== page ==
Like most things in life, I have a touch of the true idle in me, but, and I freely acknowledge it is mixed up with bunches of other things, aversion, grasping, ambition; lots of things, like for most of us, actually with our own unique mix like for all of us. But I suggest idleness, mixed up, sure, but at heart pure idleness, is a treasure at the center of all things. Being idle is something wonderful, maybe one of the most important and delightful things of our lives. And, sadly, something we’re schooled to miss, to ignore, to tamp down, to avoid like it were the plague. So, from me, from this grand ancient pulpit, a little extolling: we should take a little time to consider being idle and what it might mean for us. And more than consider, to be idle. Particularly as we advance toward hot dogs, ice cream and straight ahead rock n roll.
Being of that turn of mind, I decided to look the word up. Merriam-Webster Online defines idleness as “an inclination not to do work or engage in activities” and secondarily, “lack of action or activity.” Wikipedia says, “Idle means the act of nothing or no work… (and) a person who spends his days doing nothing…” Dissatisfied with these I turned to my trusty, well-worn Merriam-Webster’s International Dictionary in the 2nd edition, the only edition worth owning. I found it gives a much more satisfying list of five definitions, starting with “having no contents, empty,” which use it says is obsolete, “without worth or basis,” “lightheaded; foolish,” “not occupied or employed,” and “given to rest and ease; averse to labor or employment.”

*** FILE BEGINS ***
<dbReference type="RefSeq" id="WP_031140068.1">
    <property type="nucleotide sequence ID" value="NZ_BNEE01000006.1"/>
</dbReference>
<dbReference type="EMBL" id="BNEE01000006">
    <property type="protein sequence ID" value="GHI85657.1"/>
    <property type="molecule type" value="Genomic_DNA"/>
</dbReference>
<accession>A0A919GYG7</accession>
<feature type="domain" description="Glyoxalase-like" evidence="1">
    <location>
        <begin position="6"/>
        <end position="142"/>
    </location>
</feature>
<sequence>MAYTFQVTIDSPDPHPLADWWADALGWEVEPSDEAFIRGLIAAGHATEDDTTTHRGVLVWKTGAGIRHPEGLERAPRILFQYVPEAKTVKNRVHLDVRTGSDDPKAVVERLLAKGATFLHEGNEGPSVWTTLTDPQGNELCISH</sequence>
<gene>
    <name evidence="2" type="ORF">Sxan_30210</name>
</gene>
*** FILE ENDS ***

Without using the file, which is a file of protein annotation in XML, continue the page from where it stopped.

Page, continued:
I’m suggesting a bit of each of these definitions, but I most like having “no content, empty,” and that that definition is obsolete is somehow delicious. Like ice cream, wonderful worthless ice cream.
I’ve mentioned how I think of our contemporary Unitarian Universalism to be, through the weirdness of an independent evolution less like any other Western religion and more like something roughly midway between the two great indigenous religions of China, Taoism and Confucianism. Confucianist-like in our devotion to ethics and relationships, with, I would add, a hint of the self-righteous about it all. But running an equally strong current, Taoist-like in our love of nature and individualism even on occasion right up to and over the top crazy individualism. Think Ralph Waldo Emerson, or notch it up a bit, and think Henry David Thoreau. Let me tell you, few people understood the secret of idleness as well as Thoreau.
But the Chinese have language for this. Particularly, the Taoists have a term I think can help us to understand and even to claim idleness in the face of other traditions, indeed all our upbringing, condemning it. They call it wei wu wei, which is sometimes translated as the way of non-action. It is the watercourse way, following the natural current right down to the great sea itself.